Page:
National Inquiry into Missing and Murdered Indigenous Women and Girls
The Government of Canada launched a national inquiry into missing and murdered Indigenous women and girls, independent from the federal government.
To learn more about the inquiry, or find out how to participate in or work for the inquiry, please visit the inquiry's website.
This website deals with topics which may cause trauma to readers due to its troubling subject matter. The Government of Canada recognizes the need for safety measures to minimize the risks associated with traumatic subject matter. A national, toll-free crisis call line has been set up to provide support for anyone who requires assistance. This line is available free of charge, 24 hours a day, 7 days a week. Please call 1-844-413-6649 if you or someone you know is triggered and needs help or support while reading the content on this website.
Services and information
Learn about the mandate, scope, timeframe and budget of the inquiry.
Learn about the commissioners who will be leading the inquiry, how they were chosen and what they will do.
Consult the terms of reference.
Learn how victims' families, stakeholders and Canadians participated in the design of the inquiry, and find summaries of the design meetings.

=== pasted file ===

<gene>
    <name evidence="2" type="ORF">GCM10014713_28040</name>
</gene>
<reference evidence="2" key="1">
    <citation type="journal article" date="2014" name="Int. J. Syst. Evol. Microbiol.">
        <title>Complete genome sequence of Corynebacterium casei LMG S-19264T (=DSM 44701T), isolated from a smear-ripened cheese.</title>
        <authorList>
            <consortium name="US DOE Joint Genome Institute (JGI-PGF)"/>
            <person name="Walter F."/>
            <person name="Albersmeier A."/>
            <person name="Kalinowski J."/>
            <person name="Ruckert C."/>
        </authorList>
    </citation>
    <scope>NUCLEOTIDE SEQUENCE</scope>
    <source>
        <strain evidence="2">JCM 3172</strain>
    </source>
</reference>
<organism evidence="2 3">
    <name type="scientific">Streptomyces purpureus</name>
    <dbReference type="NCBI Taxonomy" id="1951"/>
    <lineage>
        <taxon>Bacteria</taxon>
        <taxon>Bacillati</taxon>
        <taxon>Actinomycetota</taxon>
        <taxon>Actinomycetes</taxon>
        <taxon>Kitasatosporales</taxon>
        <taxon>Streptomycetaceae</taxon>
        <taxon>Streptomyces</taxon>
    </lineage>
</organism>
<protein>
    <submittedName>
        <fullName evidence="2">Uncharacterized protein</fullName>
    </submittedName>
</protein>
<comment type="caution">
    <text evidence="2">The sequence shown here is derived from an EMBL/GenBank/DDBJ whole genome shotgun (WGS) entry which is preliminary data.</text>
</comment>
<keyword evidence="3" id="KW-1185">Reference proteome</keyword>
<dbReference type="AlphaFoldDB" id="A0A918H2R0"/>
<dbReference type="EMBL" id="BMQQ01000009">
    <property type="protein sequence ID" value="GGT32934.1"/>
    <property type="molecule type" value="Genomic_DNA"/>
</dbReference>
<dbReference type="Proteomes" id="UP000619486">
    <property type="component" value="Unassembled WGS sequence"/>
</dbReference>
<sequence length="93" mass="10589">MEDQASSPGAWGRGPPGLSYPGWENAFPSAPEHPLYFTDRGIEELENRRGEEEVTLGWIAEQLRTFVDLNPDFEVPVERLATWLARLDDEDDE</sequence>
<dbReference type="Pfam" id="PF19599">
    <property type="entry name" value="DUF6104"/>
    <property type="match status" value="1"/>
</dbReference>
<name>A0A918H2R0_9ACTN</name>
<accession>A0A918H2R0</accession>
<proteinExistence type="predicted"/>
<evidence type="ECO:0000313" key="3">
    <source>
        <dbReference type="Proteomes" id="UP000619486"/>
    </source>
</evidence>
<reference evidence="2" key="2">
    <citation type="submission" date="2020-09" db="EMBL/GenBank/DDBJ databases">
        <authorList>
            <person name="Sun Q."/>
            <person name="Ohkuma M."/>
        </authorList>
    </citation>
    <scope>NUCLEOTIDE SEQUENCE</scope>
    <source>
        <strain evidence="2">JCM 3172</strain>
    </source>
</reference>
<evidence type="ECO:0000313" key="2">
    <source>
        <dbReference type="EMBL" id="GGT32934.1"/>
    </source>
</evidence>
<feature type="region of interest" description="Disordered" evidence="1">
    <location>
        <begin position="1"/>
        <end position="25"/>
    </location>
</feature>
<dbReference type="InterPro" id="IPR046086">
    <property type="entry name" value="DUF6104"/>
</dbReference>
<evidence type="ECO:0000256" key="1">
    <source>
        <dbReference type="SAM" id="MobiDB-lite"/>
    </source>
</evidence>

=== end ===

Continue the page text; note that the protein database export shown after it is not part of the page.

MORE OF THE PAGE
Find Government of Canada programs to help end violence against Indigenous women and girls.
Find out why the Government of Canada committed to launching a national inquiry into missing and murdered Indigenous women and girls.
Find news releases, statements, videos and resources on the inquiry from the Government of Canada.
Family members seeking information about their missing or murdered loved one can access Family Information Liaison Units.
About the artist
This image is a reproduction of Plains Cree artist Ruth Cuthand's acrylic on canvas How Much Was Forgotten, from the collection of Indigenous and Northern Affairs Canada. Reproduced with the permission of Ruth Cuthand.
The use of red dresses to represent missing and murdered Indigenous women and girls was originated by Métis artist Jaime Black in 2010. In her exhibit The REDress Project, Black displayed over one hundred red dresses around the University of Winnipeg campus to raise awareness about this issue. Today red dresses continue to be used across Canada as a representation of the Indigenous women and girls lost to violent crime and as a call for action to prevent future violence.